Gunner was the true meaning of the word, gentleman. I remember vividly
as I walked into a barn in Tennessee, to look at a horse for a friend, the
first moment I saw him, I knew he was my horse. It took me a full
year almost to the day to convince the woman that bred him that he belonged
with me, and I made the round trip to Tennessee to pick him up in record
time so that she couldn't change her mind.
When he arrived home as a three year old, we had a lot to learn, but ever
the gentleman, he went along with just about anything I wanted to do. When
it came to the show ring, you couldn't take your eyes off him. And as he
started to come into maturity, he really enjoyed showing, especially winning.
I could hardly hold him back when it came to victory
In the fall of 2002, Gunner
started to change. I got the terrible call in the middle of the night that
he was down. This was the start of an awful period of anorexia, daily
colic, vet visits, and finally two months at Texas A&M Vet Hospital
for every test known to man & horse. Then, finally, exploratory surgery.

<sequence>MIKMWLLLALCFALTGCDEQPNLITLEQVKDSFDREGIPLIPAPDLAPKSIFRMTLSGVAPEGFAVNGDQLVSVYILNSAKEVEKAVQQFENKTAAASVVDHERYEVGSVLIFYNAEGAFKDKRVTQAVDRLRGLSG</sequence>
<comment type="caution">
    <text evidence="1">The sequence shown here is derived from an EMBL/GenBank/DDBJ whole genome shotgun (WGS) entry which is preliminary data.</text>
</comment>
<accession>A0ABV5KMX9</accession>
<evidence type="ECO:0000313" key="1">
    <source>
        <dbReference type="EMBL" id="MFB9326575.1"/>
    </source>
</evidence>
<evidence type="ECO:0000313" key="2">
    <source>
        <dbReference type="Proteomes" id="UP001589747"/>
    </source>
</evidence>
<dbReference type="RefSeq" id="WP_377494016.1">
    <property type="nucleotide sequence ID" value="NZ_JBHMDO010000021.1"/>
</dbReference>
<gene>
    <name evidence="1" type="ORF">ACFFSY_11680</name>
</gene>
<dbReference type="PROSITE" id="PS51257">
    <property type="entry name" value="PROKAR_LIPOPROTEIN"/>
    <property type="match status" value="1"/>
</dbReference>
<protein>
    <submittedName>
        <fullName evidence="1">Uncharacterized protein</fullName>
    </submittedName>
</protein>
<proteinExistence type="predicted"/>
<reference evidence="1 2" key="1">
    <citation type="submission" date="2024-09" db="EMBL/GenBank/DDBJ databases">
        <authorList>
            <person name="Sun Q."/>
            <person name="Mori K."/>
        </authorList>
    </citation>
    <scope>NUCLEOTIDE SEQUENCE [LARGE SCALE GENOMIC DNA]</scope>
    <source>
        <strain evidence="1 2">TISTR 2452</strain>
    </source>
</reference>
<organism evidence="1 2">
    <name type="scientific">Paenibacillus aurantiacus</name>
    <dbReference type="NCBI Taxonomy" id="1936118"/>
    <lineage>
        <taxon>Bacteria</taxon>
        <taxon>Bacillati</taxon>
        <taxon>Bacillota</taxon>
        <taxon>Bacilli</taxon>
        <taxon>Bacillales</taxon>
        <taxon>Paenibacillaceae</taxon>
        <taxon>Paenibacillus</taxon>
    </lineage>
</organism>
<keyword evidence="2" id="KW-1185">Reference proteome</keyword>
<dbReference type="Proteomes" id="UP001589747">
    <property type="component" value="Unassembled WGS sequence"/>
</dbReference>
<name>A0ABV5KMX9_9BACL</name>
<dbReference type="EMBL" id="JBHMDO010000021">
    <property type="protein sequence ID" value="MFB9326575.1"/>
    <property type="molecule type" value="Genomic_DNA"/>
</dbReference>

He was so underweight and blood values so poor that he was not to survive
the surgery. As he came groggily walking down the hallway post-surgery, I
remember thinking, "There's my champion". Gunner was diagnosed with Granulomatous
Enter colitis, and was given a poor prognosis.
He outlived all expectations, which made it even harder to let him go. A
gentleman to the end, I couldn't bear to watch his quality of life slip away
and made the decision to let my friend go. As he took his last breath,
I told him we would meet again in newer pastures and he would forever
be my champion.
Gunner was owned, trained
and loved by Amy Reynolds.